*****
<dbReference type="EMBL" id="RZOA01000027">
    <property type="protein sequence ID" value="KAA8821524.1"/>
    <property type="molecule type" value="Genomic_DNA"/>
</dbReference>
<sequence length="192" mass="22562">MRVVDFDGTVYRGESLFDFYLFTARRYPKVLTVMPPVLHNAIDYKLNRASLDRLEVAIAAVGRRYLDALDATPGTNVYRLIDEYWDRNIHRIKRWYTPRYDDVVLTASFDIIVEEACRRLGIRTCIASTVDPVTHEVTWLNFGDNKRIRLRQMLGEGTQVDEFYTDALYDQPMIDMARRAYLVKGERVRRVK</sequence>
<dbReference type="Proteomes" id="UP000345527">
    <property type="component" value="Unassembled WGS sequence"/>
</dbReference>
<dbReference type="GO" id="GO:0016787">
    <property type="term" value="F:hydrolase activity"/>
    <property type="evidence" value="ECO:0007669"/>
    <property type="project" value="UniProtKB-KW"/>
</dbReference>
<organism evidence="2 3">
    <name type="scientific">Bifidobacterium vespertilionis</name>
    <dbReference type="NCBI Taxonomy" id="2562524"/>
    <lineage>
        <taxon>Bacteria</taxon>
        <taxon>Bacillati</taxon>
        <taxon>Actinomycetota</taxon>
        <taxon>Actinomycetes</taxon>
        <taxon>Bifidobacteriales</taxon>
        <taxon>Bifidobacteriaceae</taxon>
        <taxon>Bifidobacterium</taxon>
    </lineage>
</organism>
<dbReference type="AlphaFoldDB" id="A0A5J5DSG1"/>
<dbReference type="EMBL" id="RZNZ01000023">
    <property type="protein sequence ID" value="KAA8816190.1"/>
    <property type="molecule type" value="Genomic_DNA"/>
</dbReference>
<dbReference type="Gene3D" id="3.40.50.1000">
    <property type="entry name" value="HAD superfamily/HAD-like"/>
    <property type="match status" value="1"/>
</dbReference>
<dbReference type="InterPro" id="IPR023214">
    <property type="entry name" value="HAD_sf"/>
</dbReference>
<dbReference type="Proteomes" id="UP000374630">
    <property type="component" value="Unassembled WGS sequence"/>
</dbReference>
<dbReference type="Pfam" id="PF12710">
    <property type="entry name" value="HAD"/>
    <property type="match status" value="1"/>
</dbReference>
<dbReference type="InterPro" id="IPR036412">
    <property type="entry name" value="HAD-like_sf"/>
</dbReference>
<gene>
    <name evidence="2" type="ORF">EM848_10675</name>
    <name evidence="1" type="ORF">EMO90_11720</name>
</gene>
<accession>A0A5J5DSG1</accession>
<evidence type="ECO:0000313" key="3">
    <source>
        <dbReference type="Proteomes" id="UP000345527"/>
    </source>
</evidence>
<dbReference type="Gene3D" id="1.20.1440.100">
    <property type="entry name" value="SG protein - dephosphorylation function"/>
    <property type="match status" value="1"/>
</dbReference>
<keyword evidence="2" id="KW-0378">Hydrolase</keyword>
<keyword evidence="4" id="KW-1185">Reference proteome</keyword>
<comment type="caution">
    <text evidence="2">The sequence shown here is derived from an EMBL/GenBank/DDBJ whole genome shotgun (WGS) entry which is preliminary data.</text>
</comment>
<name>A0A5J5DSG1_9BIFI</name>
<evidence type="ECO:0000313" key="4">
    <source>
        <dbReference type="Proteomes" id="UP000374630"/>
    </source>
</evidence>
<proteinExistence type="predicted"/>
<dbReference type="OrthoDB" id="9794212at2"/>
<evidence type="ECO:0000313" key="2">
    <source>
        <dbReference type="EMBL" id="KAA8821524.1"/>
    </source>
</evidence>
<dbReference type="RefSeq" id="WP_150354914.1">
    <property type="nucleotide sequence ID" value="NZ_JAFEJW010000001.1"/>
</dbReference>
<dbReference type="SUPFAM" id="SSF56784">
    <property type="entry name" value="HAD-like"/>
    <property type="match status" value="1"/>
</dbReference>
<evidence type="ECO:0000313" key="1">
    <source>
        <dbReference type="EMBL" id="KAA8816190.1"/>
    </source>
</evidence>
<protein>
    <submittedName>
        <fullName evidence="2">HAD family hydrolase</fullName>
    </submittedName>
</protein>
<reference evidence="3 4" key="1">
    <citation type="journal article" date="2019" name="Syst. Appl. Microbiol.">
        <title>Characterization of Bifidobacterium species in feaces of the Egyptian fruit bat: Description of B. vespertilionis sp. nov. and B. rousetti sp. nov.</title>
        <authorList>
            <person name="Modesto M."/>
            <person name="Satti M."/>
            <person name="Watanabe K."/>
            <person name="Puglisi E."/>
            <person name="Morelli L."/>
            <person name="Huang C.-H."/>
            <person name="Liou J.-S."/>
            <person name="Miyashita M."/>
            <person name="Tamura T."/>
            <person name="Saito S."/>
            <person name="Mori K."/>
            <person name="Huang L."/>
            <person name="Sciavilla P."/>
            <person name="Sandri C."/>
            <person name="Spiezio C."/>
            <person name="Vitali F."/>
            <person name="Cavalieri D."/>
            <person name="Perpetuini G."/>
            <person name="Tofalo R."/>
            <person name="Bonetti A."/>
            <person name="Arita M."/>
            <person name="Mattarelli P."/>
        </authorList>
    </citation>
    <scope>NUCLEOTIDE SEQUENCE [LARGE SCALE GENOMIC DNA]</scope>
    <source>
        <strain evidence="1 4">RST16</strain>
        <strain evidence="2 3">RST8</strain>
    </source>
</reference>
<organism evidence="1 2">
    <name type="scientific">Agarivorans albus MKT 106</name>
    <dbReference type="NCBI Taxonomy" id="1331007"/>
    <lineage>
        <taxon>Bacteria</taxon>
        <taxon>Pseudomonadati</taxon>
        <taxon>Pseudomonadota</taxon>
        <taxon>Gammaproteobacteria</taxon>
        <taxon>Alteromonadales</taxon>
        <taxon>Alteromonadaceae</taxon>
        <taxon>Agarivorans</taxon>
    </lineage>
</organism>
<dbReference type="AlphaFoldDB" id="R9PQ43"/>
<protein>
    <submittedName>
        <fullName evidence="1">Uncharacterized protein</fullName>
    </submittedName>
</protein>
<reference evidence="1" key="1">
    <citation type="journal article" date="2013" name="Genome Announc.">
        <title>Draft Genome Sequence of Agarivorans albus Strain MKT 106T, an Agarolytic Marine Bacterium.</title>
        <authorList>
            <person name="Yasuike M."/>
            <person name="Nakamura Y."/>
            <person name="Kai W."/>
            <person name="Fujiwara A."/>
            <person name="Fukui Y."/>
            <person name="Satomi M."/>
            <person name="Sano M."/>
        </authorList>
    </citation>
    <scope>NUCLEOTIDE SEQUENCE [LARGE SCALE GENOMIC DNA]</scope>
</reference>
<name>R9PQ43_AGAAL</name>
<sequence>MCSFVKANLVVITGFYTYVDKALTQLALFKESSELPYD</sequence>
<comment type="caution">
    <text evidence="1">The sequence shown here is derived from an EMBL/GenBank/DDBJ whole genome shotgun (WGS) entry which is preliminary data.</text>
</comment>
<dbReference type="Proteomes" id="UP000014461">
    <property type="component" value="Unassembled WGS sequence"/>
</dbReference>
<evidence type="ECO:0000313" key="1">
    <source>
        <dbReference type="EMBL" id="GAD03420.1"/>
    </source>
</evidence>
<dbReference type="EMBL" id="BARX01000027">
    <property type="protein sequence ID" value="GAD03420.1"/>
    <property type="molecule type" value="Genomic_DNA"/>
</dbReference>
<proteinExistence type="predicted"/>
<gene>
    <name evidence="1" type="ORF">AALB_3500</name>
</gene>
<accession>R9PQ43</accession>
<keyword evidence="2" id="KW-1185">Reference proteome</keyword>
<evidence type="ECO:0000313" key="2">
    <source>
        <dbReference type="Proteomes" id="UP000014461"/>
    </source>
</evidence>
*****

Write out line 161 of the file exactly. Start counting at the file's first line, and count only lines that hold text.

            <person name="Sano M."/>